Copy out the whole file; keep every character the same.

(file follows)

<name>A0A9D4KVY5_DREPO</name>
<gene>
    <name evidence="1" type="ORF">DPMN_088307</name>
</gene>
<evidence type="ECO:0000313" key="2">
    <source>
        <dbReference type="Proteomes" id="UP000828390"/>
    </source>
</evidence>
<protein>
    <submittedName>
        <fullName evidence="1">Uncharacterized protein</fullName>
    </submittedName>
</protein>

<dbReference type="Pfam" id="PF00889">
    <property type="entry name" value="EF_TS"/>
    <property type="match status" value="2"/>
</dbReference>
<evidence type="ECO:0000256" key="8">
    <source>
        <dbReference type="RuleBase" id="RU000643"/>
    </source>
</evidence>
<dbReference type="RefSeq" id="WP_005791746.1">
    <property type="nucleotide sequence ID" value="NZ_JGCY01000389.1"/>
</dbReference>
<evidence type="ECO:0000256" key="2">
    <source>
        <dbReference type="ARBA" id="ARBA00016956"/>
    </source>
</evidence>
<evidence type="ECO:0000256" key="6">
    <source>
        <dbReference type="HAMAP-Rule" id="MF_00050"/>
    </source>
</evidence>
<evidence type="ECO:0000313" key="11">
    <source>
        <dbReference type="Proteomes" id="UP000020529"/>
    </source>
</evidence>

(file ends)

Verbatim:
<name>A0A9D4KVY5_DREPO</name>
<gene>
    <name evidence="1" type="ORF">DPMN_088307</name>
</gene>
<evidence type="ECO:0000313" key="2">
    <source>
        <dbReference type="Proteomes" id="UP000828390"/>
    </source>
</evidence>
<protein>
    <submittedName>
        <fullName evidence="1">Uncharacterized protein</fullName>
    </submittedName>
</protein>

<dbReference type="Pfam" id="PF00889">
    <property type="entry name" value="EF_TS"/>
    <property type="match status" value="2"/>
</dbReference>
<evidence type="ECO:0000256" key="8">
    <source>
        <dbReference type="RuleBase" id="RU000643"/>
    </source>
</evidence>
<dbReference type="RefSeq" id="WP_005791746.1">
    <property type="nucleotide sequence ID" value="NZ_JGCY01000389.1"/>
</dbReference>
<evidence type="ECO:0000256" key="2">
    <source>
        <dbReference type="ARBA" id="ARBA00016956"/>
    </source>
</evidence>
<evidence type="ECO:0000256" key="6">
    <source>
        <dbReference type="HAMAP-Rule" id="MF_00050"/>
    </source>
</evidence>
<evidence type="ECO:0000313" key="11">
    <source>
        <dbReference type="Proteomes" id="UP000020529"/>
    </source>
</evidence>